Another major lender raises fixed rates

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    Borrowers are being urged to lock in a cheap fixed rate while they have the chance as yet another lender has hiked fixed rates.

    ING Bank, Australia’s fifth-largest lender, has raised rates on one- to five-year owner-occupied loans by between 30 and 80 basis points for borrowers with a deposit of less than 10%, according to a report by The Australian Financial Review. There was no hike for investor loans.

    At the same time, ING Bank is cutting rates for borrowers with larger deposits. Rates for the bank’s Orange Advantage owner-occupier borrowers with deposits of at least 20% are being cut by up to 25 basis points for two-year fixed-rate loans and 15 basis points for one- and three-year fixed-rate loans. Rates on four- and five-year loans, however, are rising by 35 basis points.

    ING is the latest bank to hike rates as the expiration of COVID-19 programs spurs the world’s central banks to discuss higher interest rates to match economic growth.

    The latest sign that a new world monetary policy is in the offing came Thursday, when Bank of England rate-setter Gertjan Vlieghe said that higher rates would arrive late next year.

    “My central scenario is that the economy evolves similarly to the [Monetary Policy Committee’s] central projection in May, but with somewhat more slack than in the central projection,” Vlieghe told an audience at the University of Bath. “In that scenario, the first rise in bank rate is likely to become appropriate only well into next year, with some modest further tightening thereafter.”

    Meanwhile, the Reserve Bank of New Zealand is forecasting an interest rate hike at the end of next year, while the US Federal Reserve recently suggested that it might consider lowering the amount of bonds it buys.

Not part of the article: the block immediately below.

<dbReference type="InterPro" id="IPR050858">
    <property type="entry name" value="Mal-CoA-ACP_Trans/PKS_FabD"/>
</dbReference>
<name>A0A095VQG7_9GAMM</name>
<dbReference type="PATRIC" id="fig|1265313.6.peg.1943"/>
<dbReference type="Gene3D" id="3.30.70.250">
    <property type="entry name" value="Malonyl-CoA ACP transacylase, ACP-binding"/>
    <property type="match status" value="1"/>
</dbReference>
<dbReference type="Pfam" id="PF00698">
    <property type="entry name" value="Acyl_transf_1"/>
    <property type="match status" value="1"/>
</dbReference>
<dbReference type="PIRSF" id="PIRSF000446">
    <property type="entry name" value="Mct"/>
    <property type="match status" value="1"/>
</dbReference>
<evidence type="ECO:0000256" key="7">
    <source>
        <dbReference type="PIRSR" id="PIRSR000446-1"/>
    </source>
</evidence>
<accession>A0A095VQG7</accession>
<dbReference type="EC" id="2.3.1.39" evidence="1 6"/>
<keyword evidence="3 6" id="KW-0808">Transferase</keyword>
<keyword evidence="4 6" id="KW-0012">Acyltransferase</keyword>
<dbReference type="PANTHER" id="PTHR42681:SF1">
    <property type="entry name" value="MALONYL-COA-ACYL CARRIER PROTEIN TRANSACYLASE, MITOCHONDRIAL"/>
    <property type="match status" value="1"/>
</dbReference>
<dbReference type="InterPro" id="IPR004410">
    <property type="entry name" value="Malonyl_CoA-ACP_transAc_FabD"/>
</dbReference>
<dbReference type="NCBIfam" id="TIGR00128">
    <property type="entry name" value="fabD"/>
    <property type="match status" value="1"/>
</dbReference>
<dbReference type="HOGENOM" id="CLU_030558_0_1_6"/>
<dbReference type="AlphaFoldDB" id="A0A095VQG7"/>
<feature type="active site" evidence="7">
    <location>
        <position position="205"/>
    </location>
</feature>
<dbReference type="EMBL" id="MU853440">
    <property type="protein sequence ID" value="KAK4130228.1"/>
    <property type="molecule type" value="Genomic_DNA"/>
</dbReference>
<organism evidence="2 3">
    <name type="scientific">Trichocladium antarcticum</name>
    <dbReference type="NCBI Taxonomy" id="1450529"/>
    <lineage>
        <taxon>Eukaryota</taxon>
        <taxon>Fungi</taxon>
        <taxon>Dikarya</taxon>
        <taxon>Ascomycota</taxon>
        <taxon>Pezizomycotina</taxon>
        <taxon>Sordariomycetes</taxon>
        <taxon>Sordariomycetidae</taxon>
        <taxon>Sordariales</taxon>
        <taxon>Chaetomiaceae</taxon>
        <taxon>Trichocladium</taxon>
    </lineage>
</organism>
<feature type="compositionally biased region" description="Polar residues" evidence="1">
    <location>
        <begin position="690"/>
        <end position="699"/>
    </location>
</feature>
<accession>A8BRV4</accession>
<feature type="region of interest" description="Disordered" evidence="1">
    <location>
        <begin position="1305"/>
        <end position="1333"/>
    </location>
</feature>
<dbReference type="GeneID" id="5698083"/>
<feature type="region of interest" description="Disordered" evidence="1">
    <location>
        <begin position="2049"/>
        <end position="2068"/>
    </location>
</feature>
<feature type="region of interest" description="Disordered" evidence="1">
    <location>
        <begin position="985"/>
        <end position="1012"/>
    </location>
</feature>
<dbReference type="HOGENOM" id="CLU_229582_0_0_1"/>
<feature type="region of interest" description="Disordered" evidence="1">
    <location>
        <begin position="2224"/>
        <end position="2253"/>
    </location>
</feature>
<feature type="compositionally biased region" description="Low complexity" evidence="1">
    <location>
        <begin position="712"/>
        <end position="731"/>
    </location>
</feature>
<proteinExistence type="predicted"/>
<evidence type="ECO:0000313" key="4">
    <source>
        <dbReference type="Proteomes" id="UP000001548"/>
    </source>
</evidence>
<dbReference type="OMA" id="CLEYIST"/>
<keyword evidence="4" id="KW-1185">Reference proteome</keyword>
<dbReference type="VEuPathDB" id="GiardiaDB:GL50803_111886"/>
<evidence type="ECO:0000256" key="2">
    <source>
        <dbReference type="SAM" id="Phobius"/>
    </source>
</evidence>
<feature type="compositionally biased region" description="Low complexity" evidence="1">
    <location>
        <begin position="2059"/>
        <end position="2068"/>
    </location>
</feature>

Read more: Have Australians seen the bottom on fixed rates?

    The Reserve Bank of Australia, meanwhile, has insisted that it will not raise the cash rate until 2024 “at the earliest.”

    However, banks have been quietly raising fixed rates as the expiration of COVID-19 policies has raised the cost of wholesale borrowing.

    Commonwealth Bank, the nation’s largest lender, hiked three- and four-year fixed rates last month in a move that is seen as a bellwether for other lenders.

    A CBA spokesman told AFR that the rate hikes “reflect our long-term funding costs that have increased substantially and remain at higher levels after an extended period of low-cost long-term funding.”

    Mortgage broker and financial advisor Phoebe Blamey, director at Clover Financial Solutions, said she tells her clients to guard against further rate hikes by fixing between 50% and 70% of their loans at the lowest fixed rates.

    “The motivation is certainty of payments and flexibility,” Blamey told AFR.

    However, AMP Capital chief economist Shane Oliver told the publication that the rise in rates and the cooling of the red-hot property market will be a “very slow process,” as borrowing costs are likely to rise only gradually.

    “So if a buyer can hold out, there could be a case to wait [before fixing],” Oliver said. “But as we have seen in recent decades, trying to time the swings in the Australian property market is not easy.”

    Ryan SmithRyan Smith is currently an executive editor at Key Media, where he started as a journalist in 2013. He has since he worked his way up to managing editor and is now an executive editor. He edits content for several B2B publications across the U.S., Canada, Australia, and New Zealand. He also writes feature content for trade publications for the insurance and mortgage industries.
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